Circa-1920s Home Receives Modern-Day Kitchen Remodel

SHORT HILLS, NJ The owners of this picturesque home set in the woods moved here from their small brownstone in Jersey City, NJ to gain a little more room for their family, which includes two growing sons.

In doing so, the family gained more outdoor space, plus the charm of a circa-1920s house that features high gables and leaded windows reminiscent of something straight from a children's fairy tale.

However, that's where the fairy tale ended, as the interior space needed a some serious reworking. This was particularly the case with the kitchen, which was a cramped, dark space with failing fixtures, dated cabinetry and cracked floor tiles. It was certainly not the happy ending the owners especially the husband, who loves to cook envisioned.

Cue New York, NY-based Messana O'Rorke Architects, which the owners called upon to transform the fractured fairy tale of a kitchen into a modern-day ode to cooking for a family of four.

"The family was a client of ours," says Brian Messana, AIA and principal of the firm, along with his business partner and architect Toby O'Rorke. "We did some work for them on their brownstone that included remodeling the kitchen that [the husband] loved. This is the second project we've done for them."

And this project began with the simple idea of remodeling the existing kitchen and adding a sunroom.

"But Toby and I thought it was going to be too shady and cold because it faced north," says Messana. So, after further discussion with the owners, he and O'Rorke countered with a plan that moved the existing kitchen into the old den and changed the old den into a new guest bedroom with a bath attached.

"They loved it, and we went forward with the project," says Messana, noting he and O'Rorke worked with structural engineering firm Dunne and Markis Consulting Engineers in Riverdale, NY and general contracting firm Quality General Construction, Inc. in Kearny, NJ.

Into the 21st century
This project, which included reconfiguring most of the interior space on the first floor and enhancing the exterior, centered on the new kitchen addition.

And Messana and O'Rorke's only mandate was to provide a large, highly functioning kitchen. Their plan to relocate the kitchen "freed up a large amount of space, and they were gaining a much larger kitchen," notes Messana. "It also improved the circulation of the house."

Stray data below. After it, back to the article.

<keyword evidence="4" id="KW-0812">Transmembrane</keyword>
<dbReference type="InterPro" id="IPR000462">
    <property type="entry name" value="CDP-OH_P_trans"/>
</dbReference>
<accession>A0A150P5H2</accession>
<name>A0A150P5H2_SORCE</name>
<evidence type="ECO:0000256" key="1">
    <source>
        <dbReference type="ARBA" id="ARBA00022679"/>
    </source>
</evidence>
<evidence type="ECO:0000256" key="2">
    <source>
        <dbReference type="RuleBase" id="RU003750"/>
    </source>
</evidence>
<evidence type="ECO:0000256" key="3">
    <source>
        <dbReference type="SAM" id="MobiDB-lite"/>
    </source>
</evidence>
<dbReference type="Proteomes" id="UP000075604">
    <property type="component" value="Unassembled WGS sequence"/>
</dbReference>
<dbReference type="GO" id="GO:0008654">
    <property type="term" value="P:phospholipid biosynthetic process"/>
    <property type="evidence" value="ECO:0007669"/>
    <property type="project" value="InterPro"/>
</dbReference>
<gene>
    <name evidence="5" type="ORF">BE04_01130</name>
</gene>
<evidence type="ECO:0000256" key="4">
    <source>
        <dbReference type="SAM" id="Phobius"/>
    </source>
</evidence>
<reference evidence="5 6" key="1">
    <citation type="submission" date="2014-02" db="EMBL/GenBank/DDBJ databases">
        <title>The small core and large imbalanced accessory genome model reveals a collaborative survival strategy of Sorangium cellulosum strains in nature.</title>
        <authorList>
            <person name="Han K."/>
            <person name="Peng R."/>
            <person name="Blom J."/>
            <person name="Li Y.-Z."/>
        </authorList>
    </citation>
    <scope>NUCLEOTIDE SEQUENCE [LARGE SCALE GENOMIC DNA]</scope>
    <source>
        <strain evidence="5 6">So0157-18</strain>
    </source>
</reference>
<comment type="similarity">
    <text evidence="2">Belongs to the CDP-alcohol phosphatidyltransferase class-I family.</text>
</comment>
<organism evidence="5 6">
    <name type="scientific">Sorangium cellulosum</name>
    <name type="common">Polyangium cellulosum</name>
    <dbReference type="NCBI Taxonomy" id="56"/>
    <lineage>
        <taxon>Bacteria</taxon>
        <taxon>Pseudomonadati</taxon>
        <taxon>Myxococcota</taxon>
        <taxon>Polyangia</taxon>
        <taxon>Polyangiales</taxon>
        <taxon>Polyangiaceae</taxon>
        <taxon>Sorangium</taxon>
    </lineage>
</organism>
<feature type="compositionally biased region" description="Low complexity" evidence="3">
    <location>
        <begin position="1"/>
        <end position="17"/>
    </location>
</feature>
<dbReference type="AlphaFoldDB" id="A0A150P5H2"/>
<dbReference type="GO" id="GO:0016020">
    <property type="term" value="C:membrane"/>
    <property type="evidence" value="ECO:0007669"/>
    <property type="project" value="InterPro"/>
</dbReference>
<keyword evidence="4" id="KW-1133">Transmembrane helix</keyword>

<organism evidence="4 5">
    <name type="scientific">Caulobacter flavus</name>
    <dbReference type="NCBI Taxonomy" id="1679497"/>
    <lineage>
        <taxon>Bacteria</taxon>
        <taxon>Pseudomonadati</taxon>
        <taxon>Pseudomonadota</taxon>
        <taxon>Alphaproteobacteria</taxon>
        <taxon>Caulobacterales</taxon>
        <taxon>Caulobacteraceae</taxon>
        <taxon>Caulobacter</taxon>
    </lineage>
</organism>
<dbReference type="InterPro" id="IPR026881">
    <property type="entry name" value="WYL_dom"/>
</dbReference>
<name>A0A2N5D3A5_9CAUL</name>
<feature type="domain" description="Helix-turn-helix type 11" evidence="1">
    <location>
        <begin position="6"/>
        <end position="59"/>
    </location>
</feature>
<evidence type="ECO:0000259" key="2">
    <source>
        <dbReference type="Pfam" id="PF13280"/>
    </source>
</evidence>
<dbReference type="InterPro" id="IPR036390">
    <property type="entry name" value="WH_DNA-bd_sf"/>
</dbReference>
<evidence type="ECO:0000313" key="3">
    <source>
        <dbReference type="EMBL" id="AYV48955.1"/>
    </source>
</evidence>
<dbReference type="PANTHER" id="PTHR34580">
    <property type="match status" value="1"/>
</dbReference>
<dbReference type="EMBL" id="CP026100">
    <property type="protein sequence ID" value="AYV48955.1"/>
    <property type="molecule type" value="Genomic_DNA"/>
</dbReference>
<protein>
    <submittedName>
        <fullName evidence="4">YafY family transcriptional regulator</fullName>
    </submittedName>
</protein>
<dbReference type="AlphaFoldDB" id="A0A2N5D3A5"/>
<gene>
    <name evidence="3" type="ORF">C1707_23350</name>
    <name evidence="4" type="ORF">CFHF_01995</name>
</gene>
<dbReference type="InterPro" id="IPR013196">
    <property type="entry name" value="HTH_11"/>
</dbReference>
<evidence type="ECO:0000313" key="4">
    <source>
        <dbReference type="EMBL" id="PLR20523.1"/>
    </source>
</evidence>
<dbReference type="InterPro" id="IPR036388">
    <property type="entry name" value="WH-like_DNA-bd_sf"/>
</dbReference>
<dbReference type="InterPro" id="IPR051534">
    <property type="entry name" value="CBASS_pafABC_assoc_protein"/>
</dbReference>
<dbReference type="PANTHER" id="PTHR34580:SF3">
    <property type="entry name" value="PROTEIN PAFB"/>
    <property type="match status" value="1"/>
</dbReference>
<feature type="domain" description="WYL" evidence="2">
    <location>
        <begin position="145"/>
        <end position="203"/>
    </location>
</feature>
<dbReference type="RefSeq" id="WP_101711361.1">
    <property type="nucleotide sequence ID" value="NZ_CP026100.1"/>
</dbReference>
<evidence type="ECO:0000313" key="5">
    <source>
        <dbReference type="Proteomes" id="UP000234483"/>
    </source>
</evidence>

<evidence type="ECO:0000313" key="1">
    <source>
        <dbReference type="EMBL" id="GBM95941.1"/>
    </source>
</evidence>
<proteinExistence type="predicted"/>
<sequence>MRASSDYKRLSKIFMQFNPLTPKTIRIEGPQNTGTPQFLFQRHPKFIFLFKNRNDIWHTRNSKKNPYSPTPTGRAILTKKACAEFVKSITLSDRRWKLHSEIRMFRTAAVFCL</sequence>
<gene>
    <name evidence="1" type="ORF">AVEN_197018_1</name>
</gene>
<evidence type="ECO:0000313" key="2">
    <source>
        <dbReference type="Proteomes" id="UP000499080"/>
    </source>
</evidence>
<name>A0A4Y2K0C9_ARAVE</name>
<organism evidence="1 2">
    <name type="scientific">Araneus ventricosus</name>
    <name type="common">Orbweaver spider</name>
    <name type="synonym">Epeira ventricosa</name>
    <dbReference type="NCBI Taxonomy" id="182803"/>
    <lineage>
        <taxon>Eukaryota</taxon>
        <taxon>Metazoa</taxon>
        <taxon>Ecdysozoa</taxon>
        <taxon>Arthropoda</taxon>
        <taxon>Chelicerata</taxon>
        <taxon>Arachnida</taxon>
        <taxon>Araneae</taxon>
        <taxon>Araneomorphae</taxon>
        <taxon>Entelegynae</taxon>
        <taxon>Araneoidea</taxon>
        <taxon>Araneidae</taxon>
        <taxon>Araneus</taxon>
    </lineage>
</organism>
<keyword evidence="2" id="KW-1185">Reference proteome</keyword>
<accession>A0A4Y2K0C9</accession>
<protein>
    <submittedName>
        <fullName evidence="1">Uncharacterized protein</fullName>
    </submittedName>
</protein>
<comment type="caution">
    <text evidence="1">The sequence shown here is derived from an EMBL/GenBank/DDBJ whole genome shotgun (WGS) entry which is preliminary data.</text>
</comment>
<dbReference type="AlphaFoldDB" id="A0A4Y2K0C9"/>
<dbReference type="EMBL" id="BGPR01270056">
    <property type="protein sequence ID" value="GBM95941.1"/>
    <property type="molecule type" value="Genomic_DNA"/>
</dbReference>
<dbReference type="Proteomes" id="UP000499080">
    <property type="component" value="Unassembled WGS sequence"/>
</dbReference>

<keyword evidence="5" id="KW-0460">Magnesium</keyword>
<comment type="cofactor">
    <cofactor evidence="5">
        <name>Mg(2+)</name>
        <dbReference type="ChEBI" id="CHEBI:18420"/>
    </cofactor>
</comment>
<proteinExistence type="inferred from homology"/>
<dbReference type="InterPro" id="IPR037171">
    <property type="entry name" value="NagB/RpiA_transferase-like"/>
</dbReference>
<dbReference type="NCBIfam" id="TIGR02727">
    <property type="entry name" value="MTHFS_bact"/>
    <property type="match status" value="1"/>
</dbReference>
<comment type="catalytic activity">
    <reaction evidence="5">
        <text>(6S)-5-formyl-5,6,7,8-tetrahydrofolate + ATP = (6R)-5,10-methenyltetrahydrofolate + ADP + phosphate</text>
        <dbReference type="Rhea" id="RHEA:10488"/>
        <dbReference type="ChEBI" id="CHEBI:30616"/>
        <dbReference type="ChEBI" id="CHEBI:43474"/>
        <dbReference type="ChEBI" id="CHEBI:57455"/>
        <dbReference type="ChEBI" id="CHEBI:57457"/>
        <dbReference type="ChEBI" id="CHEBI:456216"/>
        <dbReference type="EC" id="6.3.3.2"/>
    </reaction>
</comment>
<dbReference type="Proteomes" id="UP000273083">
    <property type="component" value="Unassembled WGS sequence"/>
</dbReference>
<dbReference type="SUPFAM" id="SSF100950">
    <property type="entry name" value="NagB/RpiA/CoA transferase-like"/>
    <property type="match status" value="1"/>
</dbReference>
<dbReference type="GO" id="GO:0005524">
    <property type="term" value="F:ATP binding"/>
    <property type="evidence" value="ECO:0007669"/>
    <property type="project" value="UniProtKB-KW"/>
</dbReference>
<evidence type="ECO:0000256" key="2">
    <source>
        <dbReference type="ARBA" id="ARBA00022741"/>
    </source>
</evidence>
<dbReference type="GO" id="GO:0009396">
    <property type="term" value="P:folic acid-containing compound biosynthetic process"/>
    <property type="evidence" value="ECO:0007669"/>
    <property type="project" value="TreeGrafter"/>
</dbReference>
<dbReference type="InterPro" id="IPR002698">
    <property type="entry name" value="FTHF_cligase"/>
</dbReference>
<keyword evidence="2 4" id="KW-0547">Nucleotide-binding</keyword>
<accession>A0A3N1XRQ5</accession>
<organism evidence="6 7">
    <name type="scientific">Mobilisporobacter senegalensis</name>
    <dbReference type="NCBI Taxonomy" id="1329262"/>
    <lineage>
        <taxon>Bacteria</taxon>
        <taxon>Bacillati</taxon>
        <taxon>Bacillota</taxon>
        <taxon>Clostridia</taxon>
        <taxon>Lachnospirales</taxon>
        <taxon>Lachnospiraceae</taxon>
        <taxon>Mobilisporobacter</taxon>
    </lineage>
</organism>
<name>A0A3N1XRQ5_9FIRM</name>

But before they could put the kitchen together on the new location, the duo had to excavate an existing nuclear bomb shelter. "Because of the local building codes, we could not build on top of it," recalls Messana.

Once that challenge was tackled, Messana and O'Rorke put their plan into action by first continuing the light gray Portuguese Finestra limestone floor from Innovative Marble and Tile Inc. they laid down over radiant heating throughout the reconfigured first floor.

The next order of business involved punctuating the space with lots of natural light. To that end, "We installed a large skylight that the couple can look through from their second-story master bedroom window. Then we put a large 'hopper' window over the two Franke butler sinks and Waterworks faucets that sit on the wall that faces the lake. And we placed a picture window to frame the sky high up on the north wall," Messana explains.

Recessed Halo downlights, WAC undercabinet lighting and Luceplan D27 Orchestra lights for the skylight complete the illuminating lighting design.

Messana and O'Rorke then turned their attention to matters of storage and aesthetics by installing custom cabinetry throughout the kitchen.

The north wall features a custom, flush-mounted unit that houses a Sub-Zero refrigerator flanked by upper and lower cabinet storage. Two stainless steel countertops and a pair of open shelves for extra work space and small appliance storage are concealed by bi-fold doors on either side of the Sub-Zero.

Each concealed countertop area is replete with outlets for said small appliances and the family's flat-screen TV.

Two base cabinetry units sit opposite each other, on the east and west walls. One houses the two porcelain butler sinks along with a built-in Miele dishwasher and a concealed cleaning product storage and trash area. The other holds deep drawers full of the husband's pots and pans. It flanks a stainless steel, professional-style Wolf range, above which a pot filler and a stainless steel shelf for herbs sit.

All of the cabinetry features ash veneer fronts, which, he notes, contrast beautifully with the limestone floor, as well as with the statuary and Cararra marble they used in the new kitchen.

"We actually liked the color white, so we were using different tones of white," explains Messana. Indeed, he and O'Rorke installed statuary marble countertops from Tilary Granite and Marble Inc. and applied tiny Cararra marble bricks from Waterworks to the walls.

"The statuary has more white and less, but larger, more clear grey veins, and the Cararra is a little more gray. Above the Cararra is dry wall painted in all white. The limestone floor is all gray. We loved the contrast between the different tones of white and the gray floor and the natural grains and tones of the ash fronts," describes Messana.

As requested by the owners, Messana and O'Rorke finished the space by placing a stainless steel table and stools for the sons "to hang out" in the center in lieu of an island.

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